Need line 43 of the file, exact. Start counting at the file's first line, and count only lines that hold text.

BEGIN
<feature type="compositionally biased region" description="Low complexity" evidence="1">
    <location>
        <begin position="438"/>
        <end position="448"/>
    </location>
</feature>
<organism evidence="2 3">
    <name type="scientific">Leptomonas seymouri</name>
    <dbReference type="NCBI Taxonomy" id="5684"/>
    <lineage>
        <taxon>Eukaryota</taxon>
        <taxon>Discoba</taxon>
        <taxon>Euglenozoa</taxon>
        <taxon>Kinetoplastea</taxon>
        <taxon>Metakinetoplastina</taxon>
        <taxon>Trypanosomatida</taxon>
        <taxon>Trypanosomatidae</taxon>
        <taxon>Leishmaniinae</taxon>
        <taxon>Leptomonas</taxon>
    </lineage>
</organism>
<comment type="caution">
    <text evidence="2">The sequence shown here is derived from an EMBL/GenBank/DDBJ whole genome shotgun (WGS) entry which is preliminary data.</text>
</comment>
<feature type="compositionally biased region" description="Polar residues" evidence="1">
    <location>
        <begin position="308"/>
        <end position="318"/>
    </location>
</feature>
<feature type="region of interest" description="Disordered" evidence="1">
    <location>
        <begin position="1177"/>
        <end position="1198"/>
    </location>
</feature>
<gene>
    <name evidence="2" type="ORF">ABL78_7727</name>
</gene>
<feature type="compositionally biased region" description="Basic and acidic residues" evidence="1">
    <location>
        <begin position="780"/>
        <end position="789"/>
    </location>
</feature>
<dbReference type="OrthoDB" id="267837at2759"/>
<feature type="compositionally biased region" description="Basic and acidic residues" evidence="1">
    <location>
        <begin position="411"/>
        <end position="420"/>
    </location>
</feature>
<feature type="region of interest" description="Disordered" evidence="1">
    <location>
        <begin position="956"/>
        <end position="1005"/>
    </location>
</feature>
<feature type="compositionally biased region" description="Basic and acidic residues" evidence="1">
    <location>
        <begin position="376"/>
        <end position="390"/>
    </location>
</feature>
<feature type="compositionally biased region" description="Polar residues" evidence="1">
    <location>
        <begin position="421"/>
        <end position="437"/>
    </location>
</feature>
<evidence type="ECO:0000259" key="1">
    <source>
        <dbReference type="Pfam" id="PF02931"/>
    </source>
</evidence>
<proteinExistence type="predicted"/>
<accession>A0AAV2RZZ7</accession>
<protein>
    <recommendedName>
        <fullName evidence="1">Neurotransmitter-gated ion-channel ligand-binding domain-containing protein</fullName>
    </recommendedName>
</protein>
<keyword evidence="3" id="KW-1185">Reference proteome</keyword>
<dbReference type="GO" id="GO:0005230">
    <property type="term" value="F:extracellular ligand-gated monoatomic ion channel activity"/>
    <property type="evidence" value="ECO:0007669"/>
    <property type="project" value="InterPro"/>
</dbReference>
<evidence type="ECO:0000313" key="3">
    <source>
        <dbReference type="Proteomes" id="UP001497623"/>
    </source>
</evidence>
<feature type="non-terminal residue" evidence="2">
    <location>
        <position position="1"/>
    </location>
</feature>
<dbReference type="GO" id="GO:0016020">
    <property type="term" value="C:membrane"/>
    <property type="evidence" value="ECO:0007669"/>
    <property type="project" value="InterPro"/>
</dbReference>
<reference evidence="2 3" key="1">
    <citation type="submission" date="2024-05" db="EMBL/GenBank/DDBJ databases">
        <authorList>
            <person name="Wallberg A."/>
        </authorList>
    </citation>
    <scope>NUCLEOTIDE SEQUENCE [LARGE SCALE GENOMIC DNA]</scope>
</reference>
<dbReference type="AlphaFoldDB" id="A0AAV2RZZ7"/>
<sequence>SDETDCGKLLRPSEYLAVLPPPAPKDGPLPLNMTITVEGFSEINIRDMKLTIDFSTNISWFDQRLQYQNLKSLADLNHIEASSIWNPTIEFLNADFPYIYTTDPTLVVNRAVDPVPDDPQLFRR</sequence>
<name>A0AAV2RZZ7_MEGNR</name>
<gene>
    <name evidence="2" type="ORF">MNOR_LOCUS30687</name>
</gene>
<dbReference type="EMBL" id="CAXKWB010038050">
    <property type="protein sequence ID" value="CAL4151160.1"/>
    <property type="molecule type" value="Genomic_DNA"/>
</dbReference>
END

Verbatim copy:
        <end position="789"/>